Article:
About Will@IIATMS

Will is a lifelong New Yorker and Yankees fan who splits his time between finance, music, and baseball. He was one of the early contributors to IIATMS, though life took him away for some time. He is very excited to be back.

I keep waiting for someone to yell “April Fools!”


From Wallace Matthews over at the ESPNNY Yankees blog.

This year, these are two very different teams. Boston no longer has the fearsome lineup it boasted in the Manny-Papi era. Now, the Red Sox scare you more with their arms than their bats. No doubt, their starting rotation of Josh Beckett, Jon Lester, Daisuke Matsuzaka, Clay Buchholz and new addition John Lackey is more than a match for the Yankees staff of CC Sabathia, A.J. Burnett, Andy Pettitte, the returning Javier Vazquez and the still-developing Phil Hughes.

Really? No doubt? Look, I know I clearly lean towards my hometown Yankees, so I’m not going to go so far (in this post) as to say it’s no doubt that the Yankees starting rotation is better than the Red Sox rotation. I’ll simply put the numbers in front of you, and you can make the determination yourselves.

Boston 2Yr FIP 2Yr ERA 4Yr (3Yr) FIP 4Yr (3Yr) ERA
Lester 3.39 3.31 3.74 3.67
Beckett 3.42 3.94 3.72 4.05
Lackey 4.03 3.79 3.63 3.51
Dice-K 4.27 3.66 4.14 4.01
New York 2Yr FIP 2Yr ERA 4Yr (3Yr) FIP 4Yr (3Yr) ERA
Sabathia 3.12 3.02 3.12 3.11
Vazquez 3.26 3.75 3.46 4.01
Burnett 3.83 4.06 3.85 3.98
Pettitte 3.92 4.36 3.89 4.26

FIP, in its most basic description, is a fielding independent version of ERA. It’s supposed to be used the same as ERA, except with the understanding that it does its best to accurately identify the contributions of the pitcher, independent of his team’s efforts. It is also a much better tool for predicting future ERA than past ERA is. Red is bad, blue is good–and you can see that objective analysis of the two rotations doesn’t paint nearly as rosy a picture for the Red Sox as a lot of people think. If anything, this tilts towards the Yankees. Continue reading I keep waiting for someone to yell “April Fools!”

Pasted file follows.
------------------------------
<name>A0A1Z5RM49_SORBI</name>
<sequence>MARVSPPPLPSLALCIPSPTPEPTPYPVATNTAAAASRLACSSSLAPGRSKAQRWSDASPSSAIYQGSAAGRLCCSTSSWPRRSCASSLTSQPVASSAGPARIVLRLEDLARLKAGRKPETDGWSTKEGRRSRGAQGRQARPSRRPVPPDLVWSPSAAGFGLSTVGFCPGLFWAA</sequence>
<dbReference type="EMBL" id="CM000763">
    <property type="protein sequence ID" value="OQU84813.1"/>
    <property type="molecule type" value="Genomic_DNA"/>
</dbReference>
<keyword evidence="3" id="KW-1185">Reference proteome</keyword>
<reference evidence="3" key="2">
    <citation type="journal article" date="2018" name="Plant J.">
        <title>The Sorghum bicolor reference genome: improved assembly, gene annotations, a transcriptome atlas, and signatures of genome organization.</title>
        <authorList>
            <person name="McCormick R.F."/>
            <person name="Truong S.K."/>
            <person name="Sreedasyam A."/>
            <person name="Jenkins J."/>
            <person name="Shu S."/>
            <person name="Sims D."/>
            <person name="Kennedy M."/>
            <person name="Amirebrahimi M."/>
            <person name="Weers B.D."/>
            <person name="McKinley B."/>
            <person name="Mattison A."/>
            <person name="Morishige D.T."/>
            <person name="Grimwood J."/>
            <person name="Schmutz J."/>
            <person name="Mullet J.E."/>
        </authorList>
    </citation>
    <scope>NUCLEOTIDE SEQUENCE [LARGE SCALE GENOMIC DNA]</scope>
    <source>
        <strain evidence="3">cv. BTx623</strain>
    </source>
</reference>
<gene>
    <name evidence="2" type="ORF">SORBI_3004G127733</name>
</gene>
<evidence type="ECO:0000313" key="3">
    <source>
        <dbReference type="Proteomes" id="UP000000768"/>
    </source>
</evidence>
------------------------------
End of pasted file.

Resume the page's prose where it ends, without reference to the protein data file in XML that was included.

Are the Red Sox suffering from sticker shock?

All is not well in Red Sox Nation, as ESPNBoston reports that Theo Epstein is unwilling to give Beckett the same contract that was given to John Lackey this past offseason.

FORT MYERS, Fla. — Talks are ongoing for a contract extension for Red Sox pitcher Josh Beckett, who is scheduled to pitch the season opener next Sunday night at Fenway Park against the New York Yankees.

But it turns out the benchmark for a new deal will not be the five-year, $82.5 million contract the Sox gave free agent John Lackey this winter, according to a source with knowledge of the negotiations. The Red Sox will not go beyond four years in a deal for Beckett, the source said.

…snip…

Early in his minor league career, Beckett had evidence of some fraying in his rotator cuff, which led his former team, the Florida Marlins, to limit how much he threw, according to a major league source. And when the Red Sox acquired Beckett from the Marlins in 2005, Sox officials who inspected his medical records were concerned about his shoulder, but not enough to walk away from the deal, according to a baseball source with direct knowledge of those trade negotiations.

Yes, Beckett has had some injury questions in his career, but it’s most commonly been blister issues rather than shoulder tendinitis. Here’s why this doesn’t smell right to me.

FIP Lackey Beckett
2007 3.54 3.08
2008 4.53 3.24
2009 3.73 3.63
3-Year 3.93 3.32
Career 3.83 3.61

Combine that with Beckett’s age advantage (he’s 1.5 years younger than Lackey), Lackey’s recent injury history (Lackey spent significant portions of 2009 and 2008 on the disabled list, notably with elbow inflamation), and Beckett’s playoff heroics on this team, and I have to wonder if the Red Sox are running into budgetary constraints.